Without all of the information one cannot make a sound decision.
The Laboratory Standard supersedes all Subpart Z requirements with the exceptions as listed in 1450(a)(2). The incorporation of GHS into the Lab Standard may have rendered that 2008 letter moot, but I would have to know the situation to which you’re operating. Note that simple asphyxiants are mentioned under the definition of “hazardous chemical” in the lab standard.
You need to follow requirements of Hazard Communication (29CFR1910.1200) or the Laboratory Standard (29CFR1910.1450), but not both.
Hello all: Our Compliance Coordinator and I were working on a question concerning proper compressed gas storage and ran across the following quote from an OSHA interpretation in 2008. While this pertains to a compressed gas question the comment implies that chemicals which are not listed as hazardous are not covered by the lab standard. How can that be? The implications of this is that all chemicals in a lab would have to be classified as either under the standard or not. Does anyone have thoughts on this.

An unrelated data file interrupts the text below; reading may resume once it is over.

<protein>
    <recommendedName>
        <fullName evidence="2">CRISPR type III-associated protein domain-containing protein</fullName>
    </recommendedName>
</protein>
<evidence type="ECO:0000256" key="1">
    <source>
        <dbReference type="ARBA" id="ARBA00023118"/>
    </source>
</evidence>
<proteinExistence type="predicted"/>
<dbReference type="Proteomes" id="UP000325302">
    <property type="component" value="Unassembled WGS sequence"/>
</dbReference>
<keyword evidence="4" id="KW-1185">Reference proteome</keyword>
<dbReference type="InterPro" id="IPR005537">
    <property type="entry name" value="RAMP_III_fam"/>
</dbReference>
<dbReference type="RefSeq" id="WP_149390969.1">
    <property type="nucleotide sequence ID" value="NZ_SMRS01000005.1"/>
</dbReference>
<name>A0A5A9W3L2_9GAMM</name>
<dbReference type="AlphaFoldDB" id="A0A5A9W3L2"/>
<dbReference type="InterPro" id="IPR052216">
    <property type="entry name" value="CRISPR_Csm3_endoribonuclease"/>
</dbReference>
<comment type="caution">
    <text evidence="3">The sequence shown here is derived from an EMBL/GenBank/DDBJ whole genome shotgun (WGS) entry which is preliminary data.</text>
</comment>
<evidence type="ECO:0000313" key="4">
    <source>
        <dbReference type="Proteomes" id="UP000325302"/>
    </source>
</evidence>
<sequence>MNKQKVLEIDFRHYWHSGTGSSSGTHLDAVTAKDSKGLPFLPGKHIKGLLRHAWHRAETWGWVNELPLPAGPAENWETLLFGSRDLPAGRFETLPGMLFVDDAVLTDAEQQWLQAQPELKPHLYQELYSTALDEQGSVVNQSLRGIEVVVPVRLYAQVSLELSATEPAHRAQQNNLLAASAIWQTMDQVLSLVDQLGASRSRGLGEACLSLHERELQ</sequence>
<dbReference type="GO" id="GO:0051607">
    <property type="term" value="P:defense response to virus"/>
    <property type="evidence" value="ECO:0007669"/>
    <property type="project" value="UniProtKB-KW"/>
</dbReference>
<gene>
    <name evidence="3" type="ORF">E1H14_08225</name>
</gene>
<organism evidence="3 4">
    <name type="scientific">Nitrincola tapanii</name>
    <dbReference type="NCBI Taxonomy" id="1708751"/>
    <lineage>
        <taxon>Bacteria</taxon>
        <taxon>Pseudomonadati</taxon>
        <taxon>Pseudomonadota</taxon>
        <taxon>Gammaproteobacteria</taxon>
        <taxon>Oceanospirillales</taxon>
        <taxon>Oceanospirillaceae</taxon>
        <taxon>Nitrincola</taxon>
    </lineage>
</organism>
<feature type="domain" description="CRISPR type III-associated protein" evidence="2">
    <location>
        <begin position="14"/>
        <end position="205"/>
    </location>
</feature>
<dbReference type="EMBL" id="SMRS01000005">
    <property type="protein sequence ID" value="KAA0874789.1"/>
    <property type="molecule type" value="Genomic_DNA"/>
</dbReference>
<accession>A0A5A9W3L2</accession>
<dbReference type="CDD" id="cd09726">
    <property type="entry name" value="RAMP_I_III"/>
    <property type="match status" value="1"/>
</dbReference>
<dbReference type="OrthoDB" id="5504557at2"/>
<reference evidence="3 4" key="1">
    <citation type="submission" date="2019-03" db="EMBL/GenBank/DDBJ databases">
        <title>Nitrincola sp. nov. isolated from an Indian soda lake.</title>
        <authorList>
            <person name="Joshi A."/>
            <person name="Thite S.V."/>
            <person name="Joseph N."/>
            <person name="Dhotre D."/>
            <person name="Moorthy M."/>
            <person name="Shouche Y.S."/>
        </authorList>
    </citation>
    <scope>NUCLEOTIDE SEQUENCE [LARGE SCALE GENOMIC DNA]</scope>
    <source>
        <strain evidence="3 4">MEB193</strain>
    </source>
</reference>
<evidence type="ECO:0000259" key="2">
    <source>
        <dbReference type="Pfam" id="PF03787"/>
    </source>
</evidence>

“You stated in your letter that you are using these cylinders in a laboratory environment. OSHA's laboratory standard, =A71910.1450, Occupational exposure to hazardous chemicals in laboratories, defines "hazardous chemical" as one that has been established to produce acute or chronic health effects in exposed employees. While methane is an asphyxiant, it does not produce the acute or chronic health effects described in 1910.1200 Appendix A to which the lab standard refers. However, methane does present an explosion or flammability hazard. Therefore, OSHA's Hazard communication standard, =A71910.1200, would apply.”
Steven S. Funck, MS, CSMM
Natural Sciences Laboratory Program Manager
One College Ave.
Mechanicsburg, PA 17055
Phone: (717) 796-1800 (ext. 2079)
Fax: (717) 691-6046
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